Sharpening during post-processing basically cranks up the contrast and in the process produces a sharper image. But when you overdo the sharpening, your subject will start to look noisy as image artifacts creep in. Tony Northrup has some pointers to keep you from going too far with image sharpening:
The sharpening effect is strongest where there are edges. So, in this image, if you look at the bird’s bill, sharpening tends to separate the smooth blending effect of the dark bill and the background and creates a halo.
It is very easy to overdo the Sharpening slider. It can be quite addictive, really. Ideally, you shouldn’t be using the slider at more than 50. One way of mitigating the risks of using the Sharpening slider is to use the Masking slider along with it.
The Masking slider allows you to zero in the effects of the Sharpening slider only in the intended areas. Hold down the Alt or Opt key on your keyboard and then move the Masking slider back and forth.
Doing this will turn the image black and white. Moving the Masking slider forward allows the sharpening effect to apply only to the areas that are white. Sliding the Masking slider down, on the other hand, applies the Sharpening effect to the whole image.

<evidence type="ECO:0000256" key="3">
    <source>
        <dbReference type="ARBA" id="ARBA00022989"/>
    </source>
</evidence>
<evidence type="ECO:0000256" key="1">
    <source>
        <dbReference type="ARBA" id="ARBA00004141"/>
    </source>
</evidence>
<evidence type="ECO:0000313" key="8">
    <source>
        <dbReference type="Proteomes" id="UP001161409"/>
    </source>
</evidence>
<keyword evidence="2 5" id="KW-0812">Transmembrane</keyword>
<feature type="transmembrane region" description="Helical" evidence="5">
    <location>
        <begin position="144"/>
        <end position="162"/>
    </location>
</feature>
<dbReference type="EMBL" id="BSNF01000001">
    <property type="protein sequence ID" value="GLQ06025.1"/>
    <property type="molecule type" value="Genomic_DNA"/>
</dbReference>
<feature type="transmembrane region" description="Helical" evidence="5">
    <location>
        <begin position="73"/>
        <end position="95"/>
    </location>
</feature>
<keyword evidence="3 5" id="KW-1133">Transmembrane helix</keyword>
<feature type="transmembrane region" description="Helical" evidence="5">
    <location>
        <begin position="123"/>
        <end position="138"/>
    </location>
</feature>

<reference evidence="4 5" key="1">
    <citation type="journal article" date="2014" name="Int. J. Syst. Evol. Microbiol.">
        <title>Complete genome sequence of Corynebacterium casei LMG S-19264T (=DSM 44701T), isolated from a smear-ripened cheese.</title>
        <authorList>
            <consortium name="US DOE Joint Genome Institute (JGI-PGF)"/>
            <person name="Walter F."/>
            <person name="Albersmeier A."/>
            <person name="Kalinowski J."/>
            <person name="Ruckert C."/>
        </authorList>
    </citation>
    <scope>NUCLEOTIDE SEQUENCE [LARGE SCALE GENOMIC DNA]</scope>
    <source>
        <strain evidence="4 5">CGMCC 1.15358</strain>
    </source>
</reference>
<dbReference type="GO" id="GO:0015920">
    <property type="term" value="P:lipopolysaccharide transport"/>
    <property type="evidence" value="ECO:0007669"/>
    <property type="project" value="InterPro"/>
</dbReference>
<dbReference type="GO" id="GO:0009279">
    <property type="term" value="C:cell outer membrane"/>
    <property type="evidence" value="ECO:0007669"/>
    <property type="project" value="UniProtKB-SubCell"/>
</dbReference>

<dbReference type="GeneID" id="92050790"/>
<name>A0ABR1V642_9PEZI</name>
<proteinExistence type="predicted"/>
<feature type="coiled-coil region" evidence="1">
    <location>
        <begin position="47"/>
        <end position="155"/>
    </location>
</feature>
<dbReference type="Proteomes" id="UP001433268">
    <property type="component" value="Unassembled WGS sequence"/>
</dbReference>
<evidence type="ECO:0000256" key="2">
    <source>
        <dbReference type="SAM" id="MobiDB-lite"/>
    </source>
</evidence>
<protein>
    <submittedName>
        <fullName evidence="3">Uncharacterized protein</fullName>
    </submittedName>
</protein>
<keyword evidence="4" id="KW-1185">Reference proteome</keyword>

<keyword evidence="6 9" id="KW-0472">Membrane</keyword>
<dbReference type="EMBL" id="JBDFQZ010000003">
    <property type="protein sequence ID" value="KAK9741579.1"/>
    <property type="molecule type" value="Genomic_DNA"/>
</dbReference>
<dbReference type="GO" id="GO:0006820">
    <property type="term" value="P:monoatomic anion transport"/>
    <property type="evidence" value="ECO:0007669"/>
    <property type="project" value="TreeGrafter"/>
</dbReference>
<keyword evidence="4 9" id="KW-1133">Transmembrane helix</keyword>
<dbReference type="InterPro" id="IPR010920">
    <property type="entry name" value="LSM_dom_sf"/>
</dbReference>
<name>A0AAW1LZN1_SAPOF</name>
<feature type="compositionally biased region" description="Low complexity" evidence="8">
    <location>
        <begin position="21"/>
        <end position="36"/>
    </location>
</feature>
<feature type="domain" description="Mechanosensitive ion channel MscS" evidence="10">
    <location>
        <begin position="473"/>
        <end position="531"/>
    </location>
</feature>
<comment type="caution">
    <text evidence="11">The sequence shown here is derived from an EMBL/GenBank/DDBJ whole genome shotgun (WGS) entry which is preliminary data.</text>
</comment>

There’s no formula to tell you how much of the image you should sharpen; that depends on the particular photo. For the image of the bird used in Northrup’s tutorial, he moves the Masking slider until the background is completely black. The background will not receive any sharpening at all.
When Not to Sharpen
Photographers often try to sharpen portraits—the eyes, especially—using the Sharpening slider alone. But the rule of thumb is that if an image is not sharp enough out of the camera, it cannot be salvaged after. You missed the shot, deal with it. The Radius slider can help, though it is trial and error.
“Sharpening does not add detail. Sharpening looks for areas of contrast and then exaggerates it.”
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